CHARLESTON, S.C. (WCSC) - South Carolina gas prices have risen 4.7 cents per gallon in the past week, averaging $2.27 per gallon.
According to GasBuddy’s daily survey of 3,028 stations in South Carolina, gas prices in South Carolina are 13 cents per gallon higher than a month ago and stand 11 cents per gallon higher than a year ago.
GasBuddy price reports say the cheapest station in South Carolina is priced at $1.99 per gallon on Monday, while the most expensive is $2.55 per gallon.
The national average price of gasoline has risen 2.6 cents per gallon in the last week, averaging $2.50 per gallon. The national average is up 11 cents per gallon from a month ago and stands 5.3 cents per gallon higher than a year ago, reports say.
Historical gasoline prices in South Carolina and the national average going back ten years:
In Spartanburg gas prices are averaging $2.22 per gallon, up 4.6 cents per gallon from last week’s $2.18 per gallon. In Augusta gas prices are averaging $2.30 per gallon which is unchanged from last week’s $2.29 per gallon. In Columbia gas prices are averaging $2.25 per gallon which is up 5.3 cents per gallon from last week’s $2.20 per gallon.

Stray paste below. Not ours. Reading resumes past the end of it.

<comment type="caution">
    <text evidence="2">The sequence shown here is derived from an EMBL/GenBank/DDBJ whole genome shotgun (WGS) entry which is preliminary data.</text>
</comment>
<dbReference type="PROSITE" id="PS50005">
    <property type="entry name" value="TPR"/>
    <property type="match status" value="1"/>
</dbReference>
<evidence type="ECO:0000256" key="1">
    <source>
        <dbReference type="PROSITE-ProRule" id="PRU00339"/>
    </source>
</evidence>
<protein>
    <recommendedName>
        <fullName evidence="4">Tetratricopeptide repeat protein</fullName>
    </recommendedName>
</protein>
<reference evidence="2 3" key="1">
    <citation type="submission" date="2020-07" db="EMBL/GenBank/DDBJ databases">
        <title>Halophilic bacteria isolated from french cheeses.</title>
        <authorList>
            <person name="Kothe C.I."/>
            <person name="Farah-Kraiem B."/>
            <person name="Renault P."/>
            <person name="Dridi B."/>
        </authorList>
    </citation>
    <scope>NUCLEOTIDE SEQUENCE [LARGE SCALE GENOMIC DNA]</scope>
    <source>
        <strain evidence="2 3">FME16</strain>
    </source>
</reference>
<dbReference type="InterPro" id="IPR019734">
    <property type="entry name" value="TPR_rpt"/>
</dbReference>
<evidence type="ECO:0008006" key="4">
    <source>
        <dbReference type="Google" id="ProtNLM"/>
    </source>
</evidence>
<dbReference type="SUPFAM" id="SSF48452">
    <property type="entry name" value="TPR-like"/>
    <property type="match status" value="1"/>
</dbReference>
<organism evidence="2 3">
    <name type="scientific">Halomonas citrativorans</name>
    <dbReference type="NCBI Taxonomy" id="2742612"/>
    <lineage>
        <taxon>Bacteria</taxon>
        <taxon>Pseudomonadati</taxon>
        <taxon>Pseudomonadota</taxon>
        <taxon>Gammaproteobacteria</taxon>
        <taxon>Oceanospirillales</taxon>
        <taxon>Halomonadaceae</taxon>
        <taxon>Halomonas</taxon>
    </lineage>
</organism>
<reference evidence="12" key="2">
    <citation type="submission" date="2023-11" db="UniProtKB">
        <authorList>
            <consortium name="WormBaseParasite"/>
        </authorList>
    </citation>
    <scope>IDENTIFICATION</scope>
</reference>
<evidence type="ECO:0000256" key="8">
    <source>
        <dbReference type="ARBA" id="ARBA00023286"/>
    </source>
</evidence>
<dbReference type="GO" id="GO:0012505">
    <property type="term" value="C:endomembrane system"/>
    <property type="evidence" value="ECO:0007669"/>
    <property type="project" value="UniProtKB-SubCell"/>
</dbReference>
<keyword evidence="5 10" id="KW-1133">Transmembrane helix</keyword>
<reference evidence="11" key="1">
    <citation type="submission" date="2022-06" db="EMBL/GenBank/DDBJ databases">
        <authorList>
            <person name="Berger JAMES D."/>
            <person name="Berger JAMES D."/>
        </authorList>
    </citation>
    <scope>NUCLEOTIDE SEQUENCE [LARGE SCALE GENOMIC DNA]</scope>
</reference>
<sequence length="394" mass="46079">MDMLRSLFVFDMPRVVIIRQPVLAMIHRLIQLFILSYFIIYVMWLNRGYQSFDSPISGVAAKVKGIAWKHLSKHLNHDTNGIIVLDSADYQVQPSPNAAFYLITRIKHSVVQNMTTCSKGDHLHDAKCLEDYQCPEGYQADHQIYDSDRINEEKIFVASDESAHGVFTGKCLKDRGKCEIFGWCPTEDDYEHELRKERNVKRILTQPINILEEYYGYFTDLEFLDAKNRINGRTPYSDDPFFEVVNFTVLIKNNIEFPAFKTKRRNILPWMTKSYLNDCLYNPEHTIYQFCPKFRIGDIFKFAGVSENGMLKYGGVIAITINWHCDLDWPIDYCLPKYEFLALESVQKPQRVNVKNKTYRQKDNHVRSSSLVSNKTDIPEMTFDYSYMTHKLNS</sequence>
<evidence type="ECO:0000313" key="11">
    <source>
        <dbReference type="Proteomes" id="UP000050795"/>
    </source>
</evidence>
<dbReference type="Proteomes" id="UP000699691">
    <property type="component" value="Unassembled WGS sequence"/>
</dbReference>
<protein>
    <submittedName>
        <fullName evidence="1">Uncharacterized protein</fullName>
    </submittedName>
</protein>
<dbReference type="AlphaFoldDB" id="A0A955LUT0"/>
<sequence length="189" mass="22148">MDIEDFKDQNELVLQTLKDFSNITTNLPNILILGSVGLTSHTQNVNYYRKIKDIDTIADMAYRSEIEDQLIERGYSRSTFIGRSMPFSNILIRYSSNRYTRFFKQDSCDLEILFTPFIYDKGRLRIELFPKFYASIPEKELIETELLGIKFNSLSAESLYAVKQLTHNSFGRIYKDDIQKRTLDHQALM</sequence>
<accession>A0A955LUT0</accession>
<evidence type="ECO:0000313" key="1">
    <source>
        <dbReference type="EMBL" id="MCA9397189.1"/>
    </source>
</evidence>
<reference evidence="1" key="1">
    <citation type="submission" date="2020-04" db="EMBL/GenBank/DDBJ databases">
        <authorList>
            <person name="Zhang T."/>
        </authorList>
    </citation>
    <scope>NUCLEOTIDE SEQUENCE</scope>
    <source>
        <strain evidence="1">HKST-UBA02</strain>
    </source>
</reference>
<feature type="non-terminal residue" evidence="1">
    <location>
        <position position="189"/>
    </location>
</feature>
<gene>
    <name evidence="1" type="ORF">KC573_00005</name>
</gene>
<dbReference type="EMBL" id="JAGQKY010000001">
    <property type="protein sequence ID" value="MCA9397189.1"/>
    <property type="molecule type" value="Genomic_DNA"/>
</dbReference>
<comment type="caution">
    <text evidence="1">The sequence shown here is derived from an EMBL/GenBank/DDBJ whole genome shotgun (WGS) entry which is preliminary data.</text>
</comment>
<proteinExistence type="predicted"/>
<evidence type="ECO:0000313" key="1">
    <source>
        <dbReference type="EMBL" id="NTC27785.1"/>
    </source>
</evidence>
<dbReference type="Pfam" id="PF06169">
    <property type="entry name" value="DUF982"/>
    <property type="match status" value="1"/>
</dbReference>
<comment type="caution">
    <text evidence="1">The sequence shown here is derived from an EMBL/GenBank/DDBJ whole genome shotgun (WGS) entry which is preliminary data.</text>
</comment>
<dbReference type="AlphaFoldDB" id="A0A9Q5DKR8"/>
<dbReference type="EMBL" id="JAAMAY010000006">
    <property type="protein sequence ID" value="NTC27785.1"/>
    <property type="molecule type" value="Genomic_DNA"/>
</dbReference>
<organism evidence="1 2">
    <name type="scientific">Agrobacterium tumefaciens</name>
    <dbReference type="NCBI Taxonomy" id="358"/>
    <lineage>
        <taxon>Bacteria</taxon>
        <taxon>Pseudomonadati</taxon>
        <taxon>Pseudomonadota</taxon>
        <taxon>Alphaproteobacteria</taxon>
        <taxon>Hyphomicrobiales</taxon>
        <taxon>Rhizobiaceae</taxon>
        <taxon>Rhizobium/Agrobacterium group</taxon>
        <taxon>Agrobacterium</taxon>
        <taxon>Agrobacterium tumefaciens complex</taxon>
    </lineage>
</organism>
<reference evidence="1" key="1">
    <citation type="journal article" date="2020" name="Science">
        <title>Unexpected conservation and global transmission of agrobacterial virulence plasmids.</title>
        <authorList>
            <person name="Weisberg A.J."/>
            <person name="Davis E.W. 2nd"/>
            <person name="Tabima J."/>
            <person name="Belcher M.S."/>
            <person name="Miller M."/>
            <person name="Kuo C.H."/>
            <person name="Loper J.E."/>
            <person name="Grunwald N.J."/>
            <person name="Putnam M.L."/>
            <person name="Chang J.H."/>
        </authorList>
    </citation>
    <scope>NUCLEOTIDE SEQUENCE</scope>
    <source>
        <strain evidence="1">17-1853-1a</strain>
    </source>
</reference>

”It’s not surprising that gasoline prices continue to follow oil prices higher, as the national average now stands at its highest level since January 2020 as Pay with GasBuddy data shows U.S. gasoline demand rose over two percent last week,” GasBuddy head of petroleum analysis Patrick De Haan said. “The rise in gas prices continues to be driven by improving demand in the United States, and has nothing to do with who sits in the White House, but rather how many motorists are filing their tanks on a daily basis, and from that data, it’s no guess, but prices will continue to trend higher. This situation will last as long as OPEC continues to restrain their oil production, creating the situation we’re in where demand is recovering faster than (supply). The situation won’t get better, just wait until spring, it’s likely the national average will rise another 10 to as much as 50 cents per gallon if oil production doesn’t respond to the continued recovery in demand.”